(I must say, however, that the art displayed in this book is some of the best works in the series. The cover, for instance, displays the army of girls disguised as sunflowers, slowly closing in on Tip and his companions.)

Editor's note: The illustrations for the Oz books, except for the first, were by John Rea Neill, who was known for illustrating more than 40 stories about Oz, including Baum's, Ruth Plumly Thompson's, and three of his own! You can see a good array of the images on this Pinterest page about him.

Wednesday, April 27, 2016

What we're reading: Illuminae!

There has been a lot of buzz about Illuminae, by Amie Kaufman and Jay Kristoff, and so I chose it as one of the new books I would illustrate for the cover of this year's Reading Log for teen summer reading. And since I had illustrated it, I thought perhaps I should also read it!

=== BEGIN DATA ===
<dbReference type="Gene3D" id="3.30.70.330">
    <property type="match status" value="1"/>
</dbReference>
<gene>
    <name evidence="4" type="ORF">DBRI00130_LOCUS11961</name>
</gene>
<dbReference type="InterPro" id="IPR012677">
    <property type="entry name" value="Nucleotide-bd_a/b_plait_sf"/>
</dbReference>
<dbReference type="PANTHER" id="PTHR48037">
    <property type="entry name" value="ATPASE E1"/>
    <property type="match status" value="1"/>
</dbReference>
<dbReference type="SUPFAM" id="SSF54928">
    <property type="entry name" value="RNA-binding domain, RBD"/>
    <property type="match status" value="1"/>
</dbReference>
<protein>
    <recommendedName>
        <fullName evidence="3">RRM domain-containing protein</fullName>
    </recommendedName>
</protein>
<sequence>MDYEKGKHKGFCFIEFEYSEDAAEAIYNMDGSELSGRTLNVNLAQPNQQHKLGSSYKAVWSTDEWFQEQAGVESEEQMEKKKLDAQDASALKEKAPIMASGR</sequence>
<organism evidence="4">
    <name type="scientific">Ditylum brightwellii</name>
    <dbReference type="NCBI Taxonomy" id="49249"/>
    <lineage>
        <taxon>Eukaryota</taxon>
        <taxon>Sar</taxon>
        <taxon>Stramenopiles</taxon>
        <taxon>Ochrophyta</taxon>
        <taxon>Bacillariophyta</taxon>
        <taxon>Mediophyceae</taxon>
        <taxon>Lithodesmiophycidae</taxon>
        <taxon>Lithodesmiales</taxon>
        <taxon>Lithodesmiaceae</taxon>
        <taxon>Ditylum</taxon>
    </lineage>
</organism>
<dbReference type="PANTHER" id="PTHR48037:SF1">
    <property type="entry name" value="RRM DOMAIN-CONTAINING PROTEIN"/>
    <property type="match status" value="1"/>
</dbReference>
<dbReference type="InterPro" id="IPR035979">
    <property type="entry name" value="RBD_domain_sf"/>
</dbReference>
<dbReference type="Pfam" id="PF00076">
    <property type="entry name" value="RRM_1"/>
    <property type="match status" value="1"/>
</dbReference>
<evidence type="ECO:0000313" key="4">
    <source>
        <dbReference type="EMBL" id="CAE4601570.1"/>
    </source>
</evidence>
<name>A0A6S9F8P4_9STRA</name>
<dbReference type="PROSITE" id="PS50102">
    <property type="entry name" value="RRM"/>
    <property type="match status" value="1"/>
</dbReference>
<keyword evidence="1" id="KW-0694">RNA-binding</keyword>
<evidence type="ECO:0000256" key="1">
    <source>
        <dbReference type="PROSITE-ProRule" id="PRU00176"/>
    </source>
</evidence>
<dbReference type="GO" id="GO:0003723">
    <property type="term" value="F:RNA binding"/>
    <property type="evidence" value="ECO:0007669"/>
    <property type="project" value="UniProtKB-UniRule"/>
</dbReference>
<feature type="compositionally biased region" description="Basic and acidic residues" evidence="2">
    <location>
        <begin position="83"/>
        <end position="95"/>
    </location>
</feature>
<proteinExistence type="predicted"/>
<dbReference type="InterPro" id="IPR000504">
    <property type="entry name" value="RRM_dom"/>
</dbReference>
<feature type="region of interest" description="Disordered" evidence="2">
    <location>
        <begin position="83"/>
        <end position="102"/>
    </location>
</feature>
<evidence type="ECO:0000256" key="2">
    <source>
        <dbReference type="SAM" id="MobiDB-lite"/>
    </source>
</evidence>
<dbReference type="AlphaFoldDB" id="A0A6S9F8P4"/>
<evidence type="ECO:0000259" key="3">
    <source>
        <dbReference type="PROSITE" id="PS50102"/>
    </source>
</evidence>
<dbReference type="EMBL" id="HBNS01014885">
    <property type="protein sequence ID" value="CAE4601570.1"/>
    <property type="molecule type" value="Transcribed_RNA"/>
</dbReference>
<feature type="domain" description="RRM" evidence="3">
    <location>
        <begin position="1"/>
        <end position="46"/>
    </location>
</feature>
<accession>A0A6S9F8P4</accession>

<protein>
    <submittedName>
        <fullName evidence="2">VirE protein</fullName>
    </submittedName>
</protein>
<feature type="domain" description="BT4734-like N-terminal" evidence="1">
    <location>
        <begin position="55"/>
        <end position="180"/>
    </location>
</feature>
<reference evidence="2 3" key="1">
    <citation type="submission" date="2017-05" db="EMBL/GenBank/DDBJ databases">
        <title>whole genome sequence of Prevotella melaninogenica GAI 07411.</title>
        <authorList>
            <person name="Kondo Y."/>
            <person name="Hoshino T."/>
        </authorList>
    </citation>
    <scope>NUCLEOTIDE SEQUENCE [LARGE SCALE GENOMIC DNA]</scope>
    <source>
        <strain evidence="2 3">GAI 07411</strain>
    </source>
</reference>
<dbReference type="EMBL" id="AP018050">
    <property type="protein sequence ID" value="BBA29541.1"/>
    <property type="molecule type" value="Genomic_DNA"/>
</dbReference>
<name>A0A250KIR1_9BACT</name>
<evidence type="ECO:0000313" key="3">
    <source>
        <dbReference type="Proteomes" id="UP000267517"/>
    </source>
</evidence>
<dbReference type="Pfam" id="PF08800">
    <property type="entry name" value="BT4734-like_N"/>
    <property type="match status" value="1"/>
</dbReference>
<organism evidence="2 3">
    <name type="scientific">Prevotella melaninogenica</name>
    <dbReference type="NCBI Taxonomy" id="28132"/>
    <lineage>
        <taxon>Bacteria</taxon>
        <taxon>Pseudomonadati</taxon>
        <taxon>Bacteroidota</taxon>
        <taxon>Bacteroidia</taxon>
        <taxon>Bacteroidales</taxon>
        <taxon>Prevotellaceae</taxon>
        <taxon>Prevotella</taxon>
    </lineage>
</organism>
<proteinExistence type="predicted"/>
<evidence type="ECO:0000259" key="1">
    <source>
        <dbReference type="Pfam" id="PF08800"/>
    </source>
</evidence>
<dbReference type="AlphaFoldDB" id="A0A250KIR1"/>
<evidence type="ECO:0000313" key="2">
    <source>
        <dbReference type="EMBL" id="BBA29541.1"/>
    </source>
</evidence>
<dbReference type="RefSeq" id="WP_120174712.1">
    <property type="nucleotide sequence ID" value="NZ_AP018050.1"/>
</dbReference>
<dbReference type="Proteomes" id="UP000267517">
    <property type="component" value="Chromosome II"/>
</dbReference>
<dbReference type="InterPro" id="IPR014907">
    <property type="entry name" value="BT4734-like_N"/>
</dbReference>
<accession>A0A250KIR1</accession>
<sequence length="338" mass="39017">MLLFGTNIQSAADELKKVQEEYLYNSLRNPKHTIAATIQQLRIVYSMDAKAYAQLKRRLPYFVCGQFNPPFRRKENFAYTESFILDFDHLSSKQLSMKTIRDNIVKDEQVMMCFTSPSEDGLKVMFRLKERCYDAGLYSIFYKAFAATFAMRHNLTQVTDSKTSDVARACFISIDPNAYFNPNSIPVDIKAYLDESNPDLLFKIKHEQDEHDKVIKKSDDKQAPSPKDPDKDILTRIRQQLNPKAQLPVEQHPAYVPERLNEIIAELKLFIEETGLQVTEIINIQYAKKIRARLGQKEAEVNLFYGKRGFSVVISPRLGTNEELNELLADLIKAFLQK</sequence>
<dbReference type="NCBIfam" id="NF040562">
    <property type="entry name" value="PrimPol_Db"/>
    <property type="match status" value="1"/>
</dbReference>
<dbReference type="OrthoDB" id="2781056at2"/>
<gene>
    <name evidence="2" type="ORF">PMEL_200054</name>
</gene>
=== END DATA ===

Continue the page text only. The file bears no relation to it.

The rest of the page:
The size of the book (599 pages) was rather daunting for a weekend, but Anarda assured me that it would be a quick read, because the whole story is told through a "dossier" of hacked documents that includes emails, schematics, military files, IMs, medical reports, interviews, and other miscellany, so the page content of readable material is not dense. I found this to be true, and for the first 50 or so pages, I also found it to be irritating! The fancy format, especially as regards a bunch of graphically challenging black pages with teensy tiny gray writing that is laid out like a pinwheel or a wave, frustrated me to no end. Authors of teen books: Remember that elderly people such as librarians also read your books, and make the type bigger!